Results 1  10
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11
Local polynomial kernel regression for generalized linear models and quasilikelihood functions
 Journal of the American Statistical Association,90
, 1995
"... were introduced as a means of extending the techniques of ordinary parametric regression to several commonlyused regression models arising from nonnormal likelihoods. Typically these models have a variance that depends on the mean function. However, in many cases the likelihood is unknown, but the ..."
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Cited by 86 (7 self)
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were introduced as a means of extending the techniques of ordinary parametric regression to several commonlyused regression models arising from nonnormal likelihoods. Typically these models have a variance that depends on the mean function. However, in many cases the likelihood is unknown, but the relationship between mean and variance can be specified. This has led to the consideration of quasilikelihood methods, where the conditionalloglikelihood is replaced by a quasilikelihood function. In this article we investigate the extension of the nonparametric regression technique of local polynomial fitting with a kernel weight to these more general contexts. In the ordinary regression case local polynomial fitting has been seen to possess several appealing features in terms of intuitive and mathematical simplicity. One noteworthy feature is the better performance near the boundaries compared to the traditional kernel regression estimators. These properties are shown to carryover to the generalized linear model and quasilikelihood model. The end result is a class of kernel type estimators for smoothing in quasilikelihood models. These estimators can be viewed as a straightforward generalization of the usual parametric estimators. In addition, their simple asymptotic distributions allow for simple interpretation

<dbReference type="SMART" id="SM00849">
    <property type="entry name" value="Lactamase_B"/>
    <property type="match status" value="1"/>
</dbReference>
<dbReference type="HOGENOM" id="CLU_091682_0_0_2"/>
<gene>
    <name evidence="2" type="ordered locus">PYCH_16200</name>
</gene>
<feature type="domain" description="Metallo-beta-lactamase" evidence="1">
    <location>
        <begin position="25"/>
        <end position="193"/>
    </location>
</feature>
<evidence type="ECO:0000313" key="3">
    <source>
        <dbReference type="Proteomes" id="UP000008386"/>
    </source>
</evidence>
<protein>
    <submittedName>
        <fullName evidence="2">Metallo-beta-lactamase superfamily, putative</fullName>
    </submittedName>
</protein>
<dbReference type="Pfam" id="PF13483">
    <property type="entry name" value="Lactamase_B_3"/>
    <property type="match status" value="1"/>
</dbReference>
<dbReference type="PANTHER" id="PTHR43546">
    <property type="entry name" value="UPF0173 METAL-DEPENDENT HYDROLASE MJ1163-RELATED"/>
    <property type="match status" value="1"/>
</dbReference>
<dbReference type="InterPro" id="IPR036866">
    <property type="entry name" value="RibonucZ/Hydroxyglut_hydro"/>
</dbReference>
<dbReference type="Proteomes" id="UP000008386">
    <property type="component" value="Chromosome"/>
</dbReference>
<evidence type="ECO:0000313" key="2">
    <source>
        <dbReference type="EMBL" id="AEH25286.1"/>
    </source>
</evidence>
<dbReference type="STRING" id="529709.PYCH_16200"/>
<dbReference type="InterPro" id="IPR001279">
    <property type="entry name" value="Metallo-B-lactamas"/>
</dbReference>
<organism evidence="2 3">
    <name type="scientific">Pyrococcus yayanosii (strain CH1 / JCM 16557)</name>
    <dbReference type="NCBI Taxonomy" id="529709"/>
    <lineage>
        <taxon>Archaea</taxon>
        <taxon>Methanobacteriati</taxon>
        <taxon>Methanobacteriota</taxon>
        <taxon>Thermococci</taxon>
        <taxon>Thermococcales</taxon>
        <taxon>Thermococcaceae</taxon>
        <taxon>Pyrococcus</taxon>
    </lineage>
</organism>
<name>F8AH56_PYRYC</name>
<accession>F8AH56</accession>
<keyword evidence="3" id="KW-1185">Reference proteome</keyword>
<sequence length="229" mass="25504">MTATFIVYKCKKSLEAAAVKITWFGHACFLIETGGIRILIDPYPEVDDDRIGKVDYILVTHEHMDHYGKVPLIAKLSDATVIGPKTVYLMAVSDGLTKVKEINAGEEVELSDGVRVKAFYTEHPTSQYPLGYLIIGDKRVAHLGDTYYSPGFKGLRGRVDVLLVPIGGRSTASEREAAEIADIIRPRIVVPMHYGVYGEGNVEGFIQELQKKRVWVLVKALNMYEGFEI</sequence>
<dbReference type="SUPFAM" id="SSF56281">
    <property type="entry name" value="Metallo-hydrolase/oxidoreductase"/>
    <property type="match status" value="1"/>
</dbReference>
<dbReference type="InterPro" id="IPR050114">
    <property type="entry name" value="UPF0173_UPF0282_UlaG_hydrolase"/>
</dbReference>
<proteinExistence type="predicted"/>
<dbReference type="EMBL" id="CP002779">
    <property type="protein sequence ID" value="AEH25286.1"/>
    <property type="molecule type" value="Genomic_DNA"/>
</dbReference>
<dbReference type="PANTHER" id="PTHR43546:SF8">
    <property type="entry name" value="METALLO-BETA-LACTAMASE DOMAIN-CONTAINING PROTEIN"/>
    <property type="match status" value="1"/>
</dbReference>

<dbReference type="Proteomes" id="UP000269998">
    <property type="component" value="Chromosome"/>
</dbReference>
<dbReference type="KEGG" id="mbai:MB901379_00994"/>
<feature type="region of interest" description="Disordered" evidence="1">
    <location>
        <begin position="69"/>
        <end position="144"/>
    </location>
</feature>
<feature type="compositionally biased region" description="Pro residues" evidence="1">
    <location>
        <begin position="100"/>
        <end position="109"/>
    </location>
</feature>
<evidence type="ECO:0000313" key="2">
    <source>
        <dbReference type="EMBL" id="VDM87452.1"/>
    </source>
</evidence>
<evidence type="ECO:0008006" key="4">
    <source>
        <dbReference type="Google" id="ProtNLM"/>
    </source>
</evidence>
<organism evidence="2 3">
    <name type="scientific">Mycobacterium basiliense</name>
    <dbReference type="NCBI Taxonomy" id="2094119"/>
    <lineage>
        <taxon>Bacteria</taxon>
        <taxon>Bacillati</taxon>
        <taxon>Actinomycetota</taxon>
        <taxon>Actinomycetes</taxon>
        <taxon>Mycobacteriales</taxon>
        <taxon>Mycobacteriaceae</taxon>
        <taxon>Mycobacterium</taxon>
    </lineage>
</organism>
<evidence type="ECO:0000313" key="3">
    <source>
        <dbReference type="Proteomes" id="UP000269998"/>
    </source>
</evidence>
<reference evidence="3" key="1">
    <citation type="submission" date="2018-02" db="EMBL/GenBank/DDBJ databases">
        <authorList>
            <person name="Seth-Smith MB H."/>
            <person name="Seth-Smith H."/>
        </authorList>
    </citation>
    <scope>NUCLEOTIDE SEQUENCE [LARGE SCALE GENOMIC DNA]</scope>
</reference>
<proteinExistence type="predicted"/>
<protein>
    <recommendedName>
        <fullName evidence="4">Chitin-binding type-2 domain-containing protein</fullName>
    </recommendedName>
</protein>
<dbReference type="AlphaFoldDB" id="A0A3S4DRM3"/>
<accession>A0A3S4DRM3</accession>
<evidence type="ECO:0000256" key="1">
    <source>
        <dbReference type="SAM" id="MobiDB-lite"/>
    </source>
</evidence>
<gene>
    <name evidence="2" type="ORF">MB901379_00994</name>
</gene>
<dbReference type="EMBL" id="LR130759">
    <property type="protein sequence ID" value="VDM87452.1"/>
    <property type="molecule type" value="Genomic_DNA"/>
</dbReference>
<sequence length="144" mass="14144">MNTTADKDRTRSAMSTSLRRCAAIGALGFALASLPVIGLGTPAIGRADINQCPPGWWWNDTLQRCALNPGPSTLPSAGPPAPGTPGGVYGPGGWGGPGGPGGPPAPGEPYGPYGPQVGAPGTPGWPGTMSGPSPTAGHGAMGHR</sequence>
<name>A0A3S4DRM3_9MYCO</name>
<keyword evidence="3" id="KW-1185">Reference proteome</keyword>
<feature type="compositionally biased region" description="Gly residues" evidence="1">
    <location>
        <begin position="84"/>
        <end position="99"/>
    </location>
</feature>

Bandwidth Selection in Kernel Density Estimation: A Review
 CORE and Institut de Statistique
"... Allthough nonparametric kernel density estimation is nowadays a standard technique in explorative dataanalysis, there is still a big dispute on how to assess the quality of the estimate and which choice of bandwidth is optimal. The main argument is on whether one should use the Integrated Squared ..."
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Cited by 82 (1 self)
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Allthough nonparametric kernel density estimation is nowadays a standard technique in explorative dataanalysis, there is still a big dispute on how to assess the quality of the estimate and which choice of bandwidth is optimal. The main argument is on whether one should use the Integrated Squared Error or the Mean Integrated Squared Error to define the optimal bandwidth. In the last years a lot of research was done to develop bandwidth selection methods which try to estimate the optimal bandwidth obtained by either of this error criterion. This paper summarizes the most important arguments for each criterion and gives an overview over the existing bandwidth selection methods. We also summarize the small sample behaviour of these methods as assessed in several MonteCarlo studies. These MonteCarlo studies are all restricted to very small sample sizes due to the fact that the numerical effort of estimating the optimal bandwidth by any of these bandwidth selection methods is proporti...